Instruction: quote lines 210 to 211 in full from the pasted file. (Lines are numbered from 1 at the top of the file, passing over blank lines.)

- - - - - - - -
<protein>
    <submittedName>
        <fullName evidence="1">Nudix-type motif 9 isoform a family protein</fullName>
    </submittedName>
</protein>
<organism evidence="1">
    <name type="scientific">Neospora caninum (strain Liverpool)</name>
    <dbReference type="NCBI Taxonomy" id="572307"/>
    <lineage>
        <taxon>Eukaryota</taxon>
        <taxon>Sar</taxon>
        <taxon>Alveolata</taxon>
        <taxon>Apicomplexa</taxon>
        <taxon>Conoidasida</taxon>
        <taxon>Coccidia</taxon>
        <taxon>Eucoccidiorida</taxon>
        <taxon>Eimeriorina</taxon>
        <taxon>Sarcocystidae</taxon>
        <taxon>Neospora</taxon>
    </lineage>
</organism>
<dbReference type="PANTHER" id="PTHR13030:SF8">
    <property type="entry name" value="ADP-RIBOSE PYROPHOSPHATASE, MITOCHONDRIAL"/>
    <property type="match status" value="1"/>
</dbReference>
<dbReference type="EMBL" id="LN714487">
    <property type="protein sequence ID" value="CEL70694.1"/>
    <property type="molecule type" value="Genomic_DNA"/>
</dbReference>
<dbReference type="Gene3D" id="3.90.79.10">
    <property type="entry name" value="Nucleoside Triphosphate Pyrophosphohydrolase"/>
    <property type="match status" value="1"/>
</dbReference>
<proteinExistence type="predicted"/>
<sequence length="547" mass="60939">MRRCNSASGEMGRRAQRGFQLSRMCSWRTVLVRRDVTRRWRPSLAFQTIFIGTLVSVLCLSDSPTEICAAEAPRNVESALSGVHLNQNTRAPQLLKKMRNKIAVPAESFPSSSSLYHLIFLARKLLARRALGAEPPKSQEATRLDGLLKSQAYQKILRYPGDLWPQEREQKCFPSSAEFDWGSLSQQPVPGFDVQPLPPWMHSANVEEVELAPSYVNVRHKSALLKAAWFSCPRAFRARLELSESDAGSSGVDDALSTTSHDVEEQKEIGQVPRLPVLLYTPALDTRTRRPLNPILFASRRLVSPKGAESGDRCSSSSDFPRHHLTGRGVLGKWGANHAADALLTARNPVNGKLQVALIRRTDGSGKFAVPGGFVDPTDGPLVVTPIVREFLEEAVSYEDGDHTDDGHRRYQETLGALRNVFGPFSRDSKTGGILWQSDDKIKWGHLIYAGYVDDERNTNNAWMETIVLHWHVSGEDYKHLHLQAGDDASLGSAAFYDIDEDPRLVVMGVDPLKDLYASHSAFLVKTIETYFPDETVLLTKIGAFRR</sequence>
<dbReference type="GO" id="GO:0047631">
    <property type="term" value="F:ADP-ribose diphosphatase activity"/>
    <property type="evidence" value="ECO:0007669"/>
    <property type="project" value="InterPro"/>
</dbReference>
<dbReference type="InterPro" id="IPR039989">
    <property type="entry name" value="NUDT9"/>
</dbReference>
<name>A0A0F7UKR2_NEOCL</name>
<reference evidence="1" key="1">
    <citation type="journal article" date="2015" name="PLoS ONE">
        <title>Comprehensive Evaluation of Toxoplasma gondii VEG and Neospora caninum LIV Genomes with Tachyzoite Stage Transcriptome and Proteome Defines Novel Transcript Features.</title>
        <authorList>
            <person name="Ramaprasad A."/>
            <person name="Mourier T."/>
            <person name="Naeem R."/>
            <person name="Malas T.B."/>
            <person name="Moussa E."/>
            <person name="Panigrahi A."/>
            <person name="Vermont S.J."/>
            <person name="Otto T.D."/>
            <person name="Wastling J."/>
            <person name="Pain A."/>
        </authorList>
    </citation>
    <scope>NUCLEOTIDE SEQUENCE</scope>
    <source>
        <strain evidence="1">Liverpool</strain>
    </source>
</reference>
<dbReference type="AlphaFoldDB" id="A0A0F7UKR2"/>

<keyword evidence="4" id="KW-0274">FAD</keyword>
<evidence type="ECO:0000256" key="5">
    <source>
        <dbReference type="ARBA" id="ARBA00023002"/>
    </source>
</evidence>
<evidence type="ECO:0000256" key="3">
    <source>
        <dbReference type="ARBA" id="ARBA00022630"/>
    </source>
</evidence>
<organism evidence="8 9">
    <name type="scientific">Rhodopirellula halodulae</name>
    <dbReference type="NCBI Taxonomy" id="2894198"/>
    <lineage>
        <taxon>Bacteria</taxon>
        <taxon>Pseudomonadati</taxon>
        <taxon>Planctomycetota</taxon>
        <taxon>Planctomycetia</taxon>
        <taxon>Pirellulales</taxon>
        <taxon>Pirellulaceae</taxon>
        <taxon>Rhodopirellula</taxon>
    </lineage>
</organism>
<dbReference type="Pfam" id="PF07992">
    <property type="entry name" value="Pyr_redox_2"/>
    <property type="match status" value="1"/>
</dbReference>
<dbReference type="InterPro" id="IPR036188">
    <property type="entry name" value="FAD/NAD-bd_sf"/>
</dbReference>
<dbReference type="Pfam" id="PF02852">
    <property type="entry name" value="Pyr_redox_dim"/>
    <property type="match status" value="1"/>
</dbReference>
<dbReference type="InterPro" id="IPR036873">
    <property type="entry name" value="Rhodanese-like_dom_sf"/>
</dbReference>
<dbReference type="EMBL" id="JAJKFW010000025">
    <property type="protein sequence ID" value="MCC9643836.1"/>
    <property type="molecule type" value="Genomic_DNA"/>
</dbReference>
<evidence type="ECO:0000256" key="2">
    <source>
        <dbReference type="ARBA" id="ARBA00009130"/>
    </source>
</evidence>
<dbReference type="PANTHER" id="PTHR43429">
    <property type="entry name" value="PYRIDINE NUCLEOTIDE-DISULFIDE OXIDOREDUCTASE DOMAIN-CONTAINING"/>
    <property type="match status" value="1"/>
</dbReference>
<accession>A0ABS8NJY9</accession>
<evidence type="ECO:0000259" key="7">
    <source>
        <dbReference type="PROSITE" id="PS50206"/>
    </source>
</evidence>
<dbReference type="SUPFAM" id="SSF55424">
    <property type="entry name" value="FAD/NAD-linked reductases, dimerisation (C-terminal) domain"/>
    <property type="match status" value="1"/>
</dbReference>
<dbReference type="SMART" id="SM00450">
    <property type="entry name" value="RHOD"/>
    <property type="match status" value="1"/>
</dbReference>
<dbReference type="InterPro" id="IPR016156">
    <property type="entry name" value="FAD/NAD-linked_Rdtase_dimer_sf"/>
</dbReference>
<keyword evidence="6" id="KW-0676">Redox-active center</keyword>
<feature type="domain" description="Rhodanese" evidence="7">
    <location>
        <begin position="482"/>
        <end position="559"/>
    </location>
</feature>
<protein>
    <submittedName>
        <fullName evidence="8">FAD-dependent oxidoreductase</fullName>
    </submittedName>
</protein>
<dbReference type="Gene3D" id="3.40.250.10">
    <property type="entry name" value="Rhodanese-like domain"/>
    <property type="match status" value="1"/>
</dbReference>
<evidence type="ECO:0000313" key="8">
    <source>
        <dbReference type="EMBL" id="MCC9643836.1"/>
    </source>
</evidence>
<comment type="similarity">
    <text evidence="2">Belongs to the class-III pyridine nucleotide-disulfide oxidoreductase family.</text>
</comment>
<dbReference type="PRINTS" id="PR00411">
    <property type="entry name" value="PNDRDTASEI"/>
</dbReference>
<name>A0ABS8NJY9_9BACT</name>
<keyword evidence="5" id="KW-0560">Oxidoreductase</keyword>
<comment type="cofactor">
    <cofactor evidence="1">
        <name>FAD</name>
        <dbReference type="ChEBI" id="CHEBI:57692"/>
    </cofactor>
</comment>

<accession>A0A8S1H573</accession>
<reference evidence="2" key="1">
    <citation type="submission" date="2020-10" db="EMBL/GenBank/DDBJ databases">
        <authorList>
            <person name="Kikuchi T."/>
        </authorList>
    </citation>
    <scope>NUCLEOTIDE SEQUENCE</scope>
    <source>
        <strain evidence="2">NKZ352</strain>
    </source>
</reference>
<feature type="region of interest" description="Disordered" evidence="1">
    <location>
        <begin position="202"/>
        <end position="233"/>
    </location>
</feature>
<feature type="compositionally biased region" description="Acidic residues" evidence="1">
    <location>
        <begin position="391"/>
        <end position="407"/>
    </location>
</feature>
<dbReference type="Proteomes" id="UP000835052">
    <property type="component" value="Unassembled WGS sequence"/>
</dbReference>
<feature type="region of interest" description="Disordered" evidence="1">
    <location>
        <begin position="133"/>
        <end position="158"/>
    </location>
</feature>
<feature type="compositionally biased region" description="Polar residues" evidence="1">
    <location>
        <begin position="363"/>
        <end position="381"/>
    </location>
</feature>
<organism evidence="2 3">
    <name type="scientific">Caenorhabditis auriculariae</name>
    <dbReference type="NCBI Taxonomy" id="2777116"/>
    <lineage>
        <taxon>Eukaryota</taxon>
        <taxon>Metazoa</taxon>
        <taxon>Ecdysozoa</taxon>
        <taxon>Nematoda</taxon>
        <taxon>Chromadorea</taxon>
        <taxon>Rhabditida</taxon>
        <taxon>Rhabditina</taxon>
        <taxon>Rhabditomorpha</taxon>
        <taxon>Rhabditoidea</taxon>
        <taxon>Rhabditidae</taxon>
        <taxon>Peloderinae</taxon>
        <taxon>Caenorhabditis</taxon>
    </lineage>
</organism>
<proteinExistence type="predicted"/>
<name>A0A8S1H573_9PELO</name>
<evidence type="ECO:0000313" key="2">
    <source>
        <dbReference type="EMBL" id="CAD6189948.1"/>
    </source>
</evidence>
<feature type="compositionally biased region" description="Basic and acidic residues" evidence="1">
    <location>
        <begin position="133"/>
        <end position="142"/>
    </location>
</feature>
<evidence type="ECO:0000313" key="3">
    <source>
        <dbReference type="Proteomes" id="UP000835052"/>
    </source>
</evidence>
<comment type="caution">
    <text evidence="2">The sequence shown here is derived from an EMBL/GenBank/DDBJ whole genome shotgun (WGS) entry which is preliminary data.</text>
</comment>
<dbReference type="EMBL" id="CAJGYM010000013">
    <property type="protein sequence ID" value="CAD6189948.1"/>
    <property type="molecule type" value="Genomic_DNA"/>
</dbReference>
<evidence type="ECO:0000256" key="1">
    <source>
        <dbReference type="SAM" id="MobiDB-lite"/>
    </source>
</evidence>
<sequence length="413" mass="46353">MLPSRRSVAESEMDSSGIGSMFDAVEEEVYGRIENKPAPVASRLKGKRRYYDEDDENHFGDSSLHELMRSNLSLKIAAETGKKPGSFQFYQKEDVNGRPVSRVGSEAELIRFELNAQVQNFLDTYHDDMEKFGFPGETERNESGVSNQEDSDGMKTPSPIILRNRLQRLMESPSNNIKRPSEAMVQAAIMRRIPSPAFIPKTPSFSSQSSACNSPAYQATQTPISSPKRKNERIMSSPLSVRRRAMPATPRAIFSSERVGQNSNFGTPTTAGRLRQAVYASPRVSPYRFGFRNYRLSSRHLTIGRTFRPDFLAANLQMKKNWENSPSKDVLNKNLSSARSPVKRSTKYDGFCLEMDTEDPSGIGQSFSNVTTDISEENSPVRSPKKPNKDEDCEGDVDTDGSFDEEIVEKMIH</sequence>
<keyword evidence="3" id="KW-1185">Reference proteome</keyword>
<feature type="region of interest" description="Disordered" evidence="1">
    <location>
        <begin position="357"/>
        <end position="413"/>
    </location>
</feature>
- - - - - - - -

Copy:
    <name type="scientific">Caenorhabditis auriculariae</name>
    <dbReference type="NCBI Taxonomy" id="2777116"/>